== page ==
Endangered species definition – it’s not as simple as you might think!
I have been asked many times what is the definition of ‘Endangered Species’, so I thought I would cover the subject in todays post.
When you look in the dictionary you will find the endangered species definition a little easier to understand, such as:
A plant or animal species existing in such small numbers that it is in danger of becoming extinct, especially such a species placed in jeopardy as a result of human activity.
One of the principal factors in the endangerment or extinction of a species is the destruction or pollution of its native habitat.
Other factors include overhunting, intentional extermination, and the accidental or intentional introduction of alien species that outcompete the native species for environmental resources.
This is the definition from: The free dictionary.com
Here is one more endangered species definition from The Merriam-Webster Dictionary.
Now we have a reasonable idea of the definition of endangered species.
International and national agencies work to maintain lists of endangered species, to protect and preserve natural habitats, and to promote programs for recovery and reestablishment of these species.
The Species Survival Commission of the International Union for Conservation of Nature and Natural Resources (IUCN) publishes information online about approximately 41,500 endangered species worldwide as the Red List of Threatened Species.
In the United States, the Fish and Wildlife Service and the National Oceanic and Atmospheric Administration (NOAA) are responsible for the conservation and management of fish and wildlife, including endangered species, and their habitats.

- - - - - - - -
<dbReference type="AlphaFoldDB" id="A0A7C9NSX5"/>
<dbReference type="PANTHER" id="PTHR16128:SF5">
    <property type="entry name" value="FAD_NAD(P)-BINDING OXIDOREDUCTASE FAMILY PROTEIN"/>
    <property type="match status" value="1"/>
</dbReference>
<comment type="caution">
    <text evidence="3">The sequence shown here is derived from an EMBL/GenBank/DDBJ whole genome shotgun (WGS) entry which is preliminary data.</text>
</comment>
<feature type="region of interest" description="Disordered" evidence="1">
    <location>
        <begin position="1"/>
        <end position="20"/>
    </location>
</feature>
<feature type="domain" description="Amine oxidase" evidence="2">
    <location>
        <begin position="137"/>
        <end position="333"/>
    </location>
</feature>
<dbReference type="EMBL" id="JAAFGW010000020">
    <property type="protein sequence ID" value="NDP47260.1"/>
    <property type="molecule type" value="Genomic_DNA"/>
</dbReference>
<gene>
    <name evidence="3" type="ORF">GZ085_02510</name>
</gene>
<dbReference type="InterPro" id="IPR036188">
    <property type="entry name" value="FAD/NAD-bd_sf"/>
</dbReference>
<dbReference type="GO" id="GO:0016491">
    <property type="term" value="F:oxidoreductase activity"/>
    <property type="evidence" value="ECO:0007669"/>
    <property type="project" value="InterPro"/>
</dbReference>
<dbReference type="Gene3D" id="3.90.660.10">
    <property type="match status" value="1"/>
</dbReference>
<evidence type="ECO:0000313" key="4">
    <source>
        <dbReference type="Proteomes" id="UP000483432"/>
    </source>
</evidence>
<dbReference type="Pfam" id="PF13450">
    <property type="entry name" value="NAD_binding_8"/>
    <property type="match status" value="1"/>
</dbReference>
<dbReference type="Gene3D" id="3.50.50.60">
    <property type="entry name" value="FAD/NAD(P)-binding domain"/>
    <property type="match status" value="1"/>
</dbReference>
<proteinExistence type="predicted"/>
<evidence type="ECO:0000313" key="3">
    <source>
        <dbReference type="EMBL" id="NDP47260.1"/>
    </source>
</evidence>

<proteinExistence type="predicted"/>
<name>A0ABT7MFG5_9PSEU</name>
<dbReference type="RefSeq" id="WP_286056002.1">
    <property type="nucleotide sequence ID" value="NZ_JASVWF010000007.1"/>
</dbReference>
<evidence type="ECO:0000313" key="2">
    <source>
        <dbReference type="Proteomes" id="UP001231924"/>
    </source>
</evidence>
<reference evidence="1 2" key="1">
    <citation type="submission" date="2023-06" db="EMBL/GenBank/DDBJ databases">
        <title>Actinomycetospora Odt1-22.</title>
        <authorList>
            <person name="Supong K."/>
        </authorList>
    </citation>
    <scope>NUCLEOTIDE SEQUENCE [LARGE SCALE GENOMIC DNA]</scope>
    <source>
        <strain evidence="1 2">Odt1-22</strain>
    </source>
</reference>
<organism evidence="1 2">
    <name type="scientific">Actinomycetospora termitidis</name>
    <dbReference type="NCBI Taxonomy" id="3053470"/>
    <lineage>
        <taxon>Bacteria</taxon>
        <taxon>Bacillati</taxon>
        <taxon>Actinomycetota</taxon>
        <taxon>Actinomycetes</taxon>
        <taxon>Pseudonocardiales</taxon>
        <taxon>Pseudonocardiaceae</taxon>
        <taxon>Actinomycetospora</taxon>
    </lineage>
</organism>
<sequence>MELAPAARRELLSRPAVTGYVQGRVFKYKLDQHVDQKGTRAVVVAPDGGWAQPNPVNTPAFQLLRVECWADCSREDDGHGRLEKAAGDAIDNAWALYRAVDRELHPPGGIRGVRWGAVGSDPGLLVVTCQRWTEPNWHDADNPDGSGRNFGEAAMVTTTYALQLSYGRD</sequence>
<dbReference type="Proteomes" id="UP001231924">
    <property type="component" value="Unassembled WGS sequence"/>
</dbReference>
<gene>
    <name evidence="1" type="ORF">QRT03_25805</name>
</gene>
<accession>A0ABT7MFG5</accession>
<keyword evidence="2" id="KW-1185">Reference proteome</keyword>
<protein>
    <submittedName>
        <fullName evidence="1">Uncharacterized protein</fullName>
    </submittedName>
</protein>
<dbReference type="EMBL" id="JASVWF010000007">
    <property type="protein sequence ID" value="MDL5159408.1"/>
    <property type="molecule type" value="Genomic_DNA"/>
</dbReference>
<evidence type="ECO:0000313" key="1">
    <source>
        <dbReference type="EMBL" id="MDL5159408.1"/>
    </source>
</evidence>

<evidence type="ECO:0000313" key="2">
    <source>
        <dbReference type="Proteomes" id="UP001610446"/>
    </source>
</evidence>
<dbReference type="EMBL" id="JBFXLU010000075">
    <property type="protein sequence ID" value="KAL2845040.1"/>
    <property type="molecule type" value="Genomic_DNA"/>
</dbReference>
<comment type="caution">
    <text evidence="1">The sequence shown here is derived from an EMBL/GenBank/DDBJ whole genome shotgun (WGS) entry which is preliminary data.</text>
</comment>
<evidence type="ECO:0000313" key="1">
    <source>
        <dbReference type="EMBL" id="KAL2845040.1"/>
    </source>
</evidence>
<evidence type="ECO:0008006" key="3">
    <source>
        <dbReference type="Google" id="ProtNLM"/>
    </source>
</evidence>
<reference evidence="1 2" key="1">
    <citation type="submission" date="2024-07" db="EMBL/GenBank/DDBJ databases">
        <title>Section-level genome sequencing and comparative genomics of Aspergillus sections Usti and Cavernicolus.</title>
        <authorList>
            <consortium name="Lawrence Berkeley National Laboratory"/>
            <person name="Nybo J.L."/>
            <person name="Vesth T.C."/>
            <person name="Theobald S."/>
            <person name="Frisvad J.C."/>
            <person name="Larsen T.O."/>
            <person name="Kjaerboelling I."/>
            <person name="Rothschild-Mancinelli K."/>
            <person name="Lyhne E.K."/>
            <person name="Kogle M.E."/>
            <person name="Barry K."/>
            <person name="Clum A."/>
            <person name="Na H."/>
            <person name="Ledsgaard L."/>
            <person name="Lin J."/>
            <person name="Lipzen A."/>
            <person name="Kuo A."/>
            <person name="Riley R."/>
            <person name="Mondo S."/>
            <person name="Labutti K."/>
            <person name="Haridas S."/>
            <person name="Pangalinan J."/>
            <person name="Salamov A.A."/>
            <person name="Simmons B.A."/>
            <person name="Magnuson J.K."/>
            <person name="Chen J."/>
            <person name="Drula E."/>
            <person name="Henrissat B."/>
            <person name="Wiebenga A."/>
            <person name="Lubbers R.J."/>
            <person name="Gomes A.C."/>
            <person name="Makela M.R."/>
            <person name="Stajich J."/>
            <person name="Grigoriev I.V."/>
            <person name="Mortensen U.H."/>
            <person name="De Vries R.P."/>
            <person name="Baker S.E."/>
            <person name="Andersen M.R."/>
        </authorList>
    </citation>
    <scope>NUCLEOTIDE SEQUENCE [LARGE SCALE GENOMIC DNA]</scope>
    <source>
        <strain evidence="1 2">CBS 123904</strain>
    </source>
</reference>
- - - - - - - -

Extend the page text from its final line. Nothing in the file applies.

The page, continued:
Its list now consists of about 1,890 domestic species of endangered or threatened animals and plants.
So lets move on and find out what the more in depth definitions consist of, here is a summary (Note I said summary) from: nwfsc.noaa.gov
For purposes of the Endangered Species Act (ESA), a “species” is defined to include “any distinct population segment of any species of vertebrate fish or wildlife which interbreeds when mature.”
Federal agencies charged with carrying out the provisions of the ESA have struggled for over a decade to develop a consistent approach for interpreting the term “distinct population segment.”
This paper suggests such an approach and explains in some detail how it can be applied to ESA (Endangered Species Act) considerations of anadromous Pacific salmonids.
The following definition is proposed:
A population (or group of populations) will be considered “distinct” (and hence a “species”) for purposes of the ESA (Endangered Species Act)if it represents an evolutionarily significant unit ESU (evolutionarily significant unit) of the biological species.
A population must satisfy two criteria to be considered an ESU (evolutionarily significant unit):
It must be reproductively isolated from other conspecific population units, and it must represent an important component in the evolutionary legacy of the species.
Isolation does not have to be absolute, but it must be strong enough to permit evolutionarily important differences to accrue in different population units.